More than $217,000 in equipment has gone missing in Louisiana's Recovery School District in the fiscal year that ended June 30, and items worth more than $5.4 million are missing over the past three years.
The New Orleans Times-Picayune reports that the state legislative auditor's office has found that district's failure to keep track of its property is a longstanding problem.
"For the eleventh consecutive year, [the Recovery district] did not maintain and accurately report equipment as required by state equipment regulations and did not maintain accurate information," the audit report states.
In its response to the report, the district's CEO drew attention to how the administration has reduced the previous total of missing property from $7 million.
The Recovery School District oversees 38 New Orleans charter schools and several others around Louisiana. Almost all New Orleans students have been enrolled in charter schools since Hurricane Katrina's devastation largely wiped away the city's traditional public school system in 2005.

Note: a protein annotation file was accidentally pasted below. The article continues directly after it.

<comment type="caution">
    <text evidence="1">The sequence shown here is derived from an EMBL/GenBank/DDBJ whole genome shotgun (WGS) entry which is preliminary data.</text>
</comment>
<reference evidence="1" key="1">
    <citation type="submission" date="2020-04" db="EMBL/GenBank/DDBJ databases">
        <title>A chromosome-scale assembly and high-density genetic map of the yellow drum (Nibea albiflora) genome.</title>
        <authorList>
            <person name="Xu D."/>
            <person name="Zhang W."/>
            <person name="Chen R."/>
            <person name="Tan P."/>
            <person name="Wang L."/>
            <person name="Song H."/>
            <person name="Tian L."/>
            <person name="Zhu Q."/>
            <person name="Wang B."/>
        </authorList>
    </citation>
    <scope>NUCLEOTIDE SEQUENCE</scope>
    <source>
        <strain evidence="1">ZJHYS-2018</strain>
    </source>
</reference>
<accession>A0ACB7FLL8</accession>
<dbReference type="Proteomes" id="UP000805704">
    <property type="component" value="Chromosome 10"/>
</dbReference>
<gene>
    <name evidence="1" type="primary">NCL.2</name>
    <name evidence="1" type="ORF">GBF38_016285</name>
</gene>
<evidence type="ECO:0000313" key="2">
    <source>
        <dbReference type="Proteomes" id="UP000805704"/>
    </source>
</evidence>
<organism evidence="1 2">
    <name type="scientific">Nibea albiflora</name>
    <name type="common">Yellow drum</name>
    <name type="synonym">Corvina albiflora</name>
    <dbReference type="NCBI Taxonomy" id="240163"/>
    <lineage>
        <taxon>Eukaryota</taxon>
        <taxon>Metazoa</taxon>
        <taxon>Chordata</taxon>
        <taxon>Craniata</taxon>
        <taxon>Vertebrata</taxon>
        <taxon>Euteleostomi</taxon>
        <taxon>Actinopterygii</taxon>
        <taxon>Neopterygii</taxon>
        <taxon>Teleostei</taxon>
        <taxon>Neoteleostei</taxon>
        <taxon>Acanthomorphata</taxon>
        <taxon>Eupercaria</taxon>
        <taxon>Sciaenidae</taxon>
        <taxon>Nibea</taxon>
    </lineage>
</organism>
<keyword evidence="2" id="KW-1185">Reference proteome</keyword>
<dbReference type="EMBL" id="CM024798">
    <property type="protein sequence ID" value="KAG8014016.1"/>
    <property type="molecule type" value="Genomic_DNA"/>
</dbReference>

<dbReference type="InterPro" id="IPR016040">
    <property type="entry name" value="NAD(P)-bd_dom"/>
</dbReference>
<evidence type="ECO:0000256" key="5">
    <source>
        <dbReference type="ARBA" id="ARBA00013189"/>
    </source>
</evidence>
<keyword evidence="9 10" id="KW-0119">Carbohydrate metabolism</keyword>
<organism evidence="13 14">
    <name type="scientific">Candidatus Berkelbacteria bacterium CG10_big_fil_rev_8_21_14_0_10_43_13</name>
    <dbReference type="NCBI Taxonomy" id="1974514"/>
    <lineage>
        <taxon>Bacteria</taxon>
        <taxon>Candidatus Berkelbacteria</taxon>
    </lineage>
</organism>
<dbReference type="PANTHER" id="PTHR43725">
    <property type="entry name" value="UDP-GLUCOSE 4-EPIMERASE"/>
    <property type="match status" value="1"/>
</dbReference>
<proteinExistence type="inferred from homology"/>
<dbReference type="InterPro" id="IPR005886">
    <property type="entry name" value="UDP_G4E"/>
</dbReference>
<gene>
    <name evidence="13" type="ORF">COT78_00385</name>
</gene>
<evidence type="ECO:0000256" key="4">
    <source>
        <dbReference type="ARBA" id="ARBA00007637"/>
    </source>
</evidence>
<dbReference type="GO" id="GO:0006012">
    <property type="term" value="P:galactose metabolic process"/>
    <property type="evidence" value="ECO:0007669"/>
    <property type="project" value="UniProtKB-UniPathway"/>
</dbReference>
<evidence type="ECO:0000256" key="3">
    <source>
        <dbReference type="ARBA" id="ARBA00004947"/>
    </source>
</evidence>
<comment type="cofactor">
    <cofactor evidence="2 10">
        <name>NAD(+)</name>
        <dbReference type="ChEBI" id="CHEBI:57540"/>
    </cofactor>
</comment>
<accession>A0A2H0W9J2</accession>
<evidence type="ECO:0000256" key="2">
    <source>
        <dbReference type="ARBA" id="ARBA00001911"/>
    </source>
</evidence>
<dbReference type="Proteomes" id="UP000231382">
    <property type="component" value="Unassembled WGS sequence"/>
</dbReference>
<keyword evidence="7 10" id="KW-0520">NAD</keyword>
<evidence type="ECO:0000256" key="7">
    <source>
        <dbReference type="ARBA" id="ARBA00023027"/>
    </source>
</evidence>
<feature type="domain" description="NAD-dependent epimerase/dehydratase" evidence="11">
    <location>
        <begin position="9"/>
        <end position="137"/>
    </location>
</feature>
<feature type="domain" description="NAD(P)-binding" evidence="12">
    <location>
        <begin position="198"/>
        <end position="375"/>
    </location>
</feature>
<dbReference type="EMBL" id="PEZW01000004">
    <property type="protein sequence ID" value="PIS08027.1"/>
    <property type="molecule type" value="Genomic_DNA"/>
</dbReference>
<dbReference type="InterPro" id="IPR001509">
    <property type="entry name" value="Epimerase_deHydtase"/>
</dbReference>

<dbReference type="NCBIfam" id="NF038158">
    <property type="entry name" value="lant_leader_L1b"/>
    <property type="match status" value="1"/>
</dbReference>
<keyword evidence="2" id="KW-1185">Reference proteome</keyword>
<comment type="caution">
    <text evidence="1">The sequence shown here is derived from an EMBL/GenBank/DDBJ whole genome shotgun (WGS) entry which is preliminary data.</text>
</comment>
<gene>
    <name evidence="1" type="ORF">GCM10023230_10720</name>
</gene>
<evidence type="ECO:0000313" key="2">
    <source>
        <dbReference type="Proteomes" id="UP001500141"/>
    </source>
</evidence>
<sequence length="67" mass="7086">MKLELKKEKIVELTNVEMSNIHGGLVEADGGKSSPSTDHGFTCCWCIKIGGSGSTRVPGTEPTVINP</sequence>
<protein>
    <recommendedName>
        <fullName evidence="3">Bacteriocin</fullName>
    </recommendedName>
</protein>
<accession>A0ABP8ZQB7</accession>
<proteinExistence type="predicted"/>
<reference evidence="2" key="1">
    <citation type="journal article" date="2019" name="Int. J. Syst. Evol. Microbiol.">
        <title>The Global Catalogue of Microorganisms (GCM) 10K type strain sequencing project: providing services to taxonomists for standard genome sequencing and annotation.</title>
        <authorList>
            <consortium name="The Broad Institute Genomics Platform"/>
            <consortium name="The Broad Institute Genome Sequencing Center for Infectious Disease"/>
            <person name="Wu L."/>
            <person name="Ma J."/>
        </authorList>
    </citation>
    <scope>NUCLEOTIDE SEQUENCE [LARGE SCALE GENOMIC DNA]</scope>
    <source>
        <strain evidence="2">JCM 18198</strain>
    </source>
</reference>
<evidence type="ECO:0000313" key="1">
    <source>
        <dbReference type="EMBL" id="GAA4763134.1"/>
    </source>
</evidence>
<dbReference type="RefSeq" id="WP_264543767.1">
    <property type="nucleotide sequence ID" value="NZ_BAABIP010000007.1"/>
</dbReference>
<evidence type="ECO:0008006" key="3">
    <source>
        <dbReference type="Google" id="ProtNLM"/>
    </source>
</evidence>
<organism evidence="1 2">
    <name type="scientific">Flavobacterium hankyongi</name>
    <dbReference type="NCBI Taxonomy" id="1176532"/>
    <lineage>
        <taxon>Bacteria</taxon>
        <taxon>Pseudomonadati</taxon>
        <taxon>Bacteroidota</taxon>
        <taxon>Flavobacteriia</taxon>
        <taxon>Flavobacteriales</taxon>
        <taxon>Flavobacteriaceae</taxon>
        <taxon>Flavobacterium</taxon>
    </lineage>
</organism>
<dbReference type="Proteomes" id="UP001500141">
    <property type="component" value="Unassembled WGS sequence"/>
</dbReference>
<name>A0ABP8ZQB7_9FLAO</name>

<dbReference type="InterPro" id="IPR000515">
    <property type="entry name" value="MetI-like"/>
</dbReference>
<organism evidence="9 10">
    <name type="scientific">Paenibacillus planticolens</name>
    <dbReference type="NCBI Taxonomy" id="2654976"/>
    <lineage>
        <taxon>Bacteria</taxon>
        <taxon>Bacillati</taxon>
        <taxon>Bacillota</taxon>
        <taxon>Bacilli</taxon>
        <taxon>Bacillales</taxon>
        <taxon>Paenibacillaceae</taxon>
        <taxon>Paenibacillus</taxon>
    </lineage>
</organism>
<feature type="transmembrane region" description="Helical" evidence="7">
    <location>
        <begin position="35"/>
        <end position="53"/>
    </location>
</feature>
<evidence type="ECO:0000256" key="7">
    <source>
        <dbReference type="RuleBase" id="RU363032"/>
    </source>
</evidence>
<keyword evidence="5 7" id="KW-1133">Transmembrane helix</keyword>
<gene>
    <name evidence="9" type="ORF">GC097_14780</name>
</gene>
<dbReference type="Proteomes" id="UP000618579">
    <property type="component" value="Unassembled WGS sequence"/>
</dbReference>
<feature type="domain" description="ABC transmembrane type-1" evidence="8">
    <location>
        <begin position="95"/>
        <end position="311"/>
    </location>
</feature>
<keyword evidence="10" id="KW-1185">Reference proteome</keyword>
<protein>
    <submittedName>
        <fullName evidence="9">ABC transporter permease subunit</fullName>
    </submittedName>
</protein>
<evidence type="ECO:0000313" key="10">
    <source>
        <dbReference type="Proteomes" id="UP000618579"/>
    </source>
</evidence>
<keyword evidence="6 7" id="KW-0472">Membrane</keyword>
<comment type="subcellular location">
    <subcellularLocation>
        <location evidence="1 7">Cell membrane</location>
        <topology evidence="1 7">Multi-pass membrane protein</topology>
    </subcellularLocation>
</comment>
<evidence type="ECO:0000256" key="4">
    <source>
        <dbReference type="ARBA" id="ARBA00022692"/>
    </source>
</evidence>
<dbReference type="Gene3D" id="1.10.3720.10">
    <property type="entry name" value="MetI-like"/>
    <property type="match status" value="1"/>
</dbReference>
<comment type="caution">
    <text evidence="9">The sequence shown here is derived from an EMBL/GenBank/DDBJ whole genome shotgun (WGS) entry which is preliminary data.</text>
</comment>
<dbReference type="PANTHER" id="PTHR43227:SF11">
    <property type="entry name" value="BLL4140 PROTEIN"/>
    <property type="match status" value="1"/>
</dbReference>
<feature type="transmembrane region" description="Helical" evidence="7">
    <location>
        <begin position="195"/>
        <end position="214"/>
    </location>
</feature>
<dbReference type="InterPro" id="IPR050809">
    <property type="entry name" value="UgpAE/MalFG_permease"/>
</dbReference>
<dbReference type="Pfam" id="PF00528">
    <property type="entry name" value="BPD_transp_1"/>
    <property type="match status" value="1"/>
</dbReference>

Louisiana requires public agencies to tag and track moveable items that cost more than $1,000. However, the audit states the Recovery district's ability to do so "is hampered by inaccurate and incomplete information" entered into the state system, "the decentralization of movable property" at various charters, a lack of accountability and training of school officials, district personnel not following property policies, and a lack of policy enforcement by the district.
Louisiana Education Department press secretary Sydni Dunn says most of the unlocated property cited in the audit is outdated technology with very little actual value.
The district says it has recovered $3 million worth of previously unlocated property over the past three years.